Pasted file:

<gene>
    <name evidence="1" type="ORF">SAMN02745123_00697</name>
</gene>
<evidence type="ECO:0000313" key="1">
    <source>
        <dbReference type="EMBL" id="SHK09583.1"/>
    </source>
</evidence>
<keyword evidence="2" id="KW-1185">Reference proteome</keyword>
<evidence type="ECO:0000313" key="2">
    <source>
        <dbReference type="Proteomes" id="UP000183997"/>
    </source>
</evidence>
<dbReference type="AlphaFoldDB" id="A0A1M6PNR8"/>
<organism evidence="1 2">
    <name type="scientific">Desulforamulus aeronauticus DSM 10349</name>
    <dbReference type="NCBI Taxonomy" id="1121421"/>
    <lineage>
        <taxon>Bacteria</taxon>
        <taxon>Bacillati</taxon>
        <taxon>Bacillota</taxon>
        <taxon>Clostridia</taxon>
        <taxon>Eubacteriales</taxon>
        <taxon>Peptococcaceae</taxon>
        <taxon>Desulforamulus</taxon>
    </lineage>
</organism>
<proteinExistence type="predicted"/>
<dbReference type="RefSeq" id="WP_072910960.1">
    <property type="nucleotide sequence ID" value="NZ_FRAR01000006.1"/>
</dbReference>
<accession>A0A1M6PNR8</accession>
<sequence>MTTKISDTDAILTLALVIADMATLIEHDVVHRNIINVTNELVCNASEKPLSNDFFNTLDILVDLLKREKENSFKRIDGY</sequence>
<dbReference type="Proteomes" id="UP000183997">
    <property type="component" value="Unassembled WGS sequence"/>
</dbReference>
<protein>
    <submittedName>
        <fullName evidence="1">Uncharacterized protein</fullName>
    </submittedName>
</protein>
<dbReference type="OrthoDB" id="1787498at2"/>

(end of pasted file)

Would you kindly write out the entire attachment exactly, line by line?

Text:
<gene>
    <name evidence="1" type="ORF">SAMN02745123_00697</name>
</gene>
<evidence type="ECO:0000313" key="1">
    <source>
        <dbReference type="EMBL" id="SHK09583.1"/>
    </source>
</evidence>
<keyword evidence="2" id="KW-1185">Reference proteome</keyword>
<evidence type="ECO:0000313" key="2">
    <source>
        <dbReference type="Proteomes" id="UP000183997"/>
    </source>
</evidence>
<dbReference type="AlphaFoldDB" id="A0A1M6PNR8"/>
<organism evidence="1 2">
    <name type="scientific">Desulforamulus aeronauticus DSM 10349</name>
    <dbReference type="NCBI Taxonomy" id="1121421"/>
    <lineage>
        <taxon>Bacteria</taxon>
        <taxon>Bacillati</taxon>
        <taxon>Bacillota</taxon>
        <taxon>Clostridia</taxon>
        <taxon>Eubacteriales</taxon>
        <taxon>Peptococcaceae</taxon>
        <taxon>Desulforamulus</taxon>
    </lineage>
</organism>
<proteinExistence type="predicted"/>
<dbReference type="RefSeq" id="WP_072910960.1">
    <property type="nucleotide sequence ID" value="NZ_FRAR01000006.1"/>
</dbReference>
<accession>A0A1M6PNR8</accession>
<sequence>MTTKISDTDAILTLALVIADMATLIEHDVVHRNIINVTNELVCNASEKPLSNDFFNTLDILVDLLKREKENSFKRIDGY</sequence>
<dbReference type="Proteomes" id="UP000183997">
    <property type="component" value="Unassembled WGS sequence"/>
</dbReference>
<protein>
    <submittedName>
        <fullName evidence="1">Uncharacterized protein</fullName>
    </submittedName>
</protein>
<dbReference type="OrthoDB" id="1787498at2"/>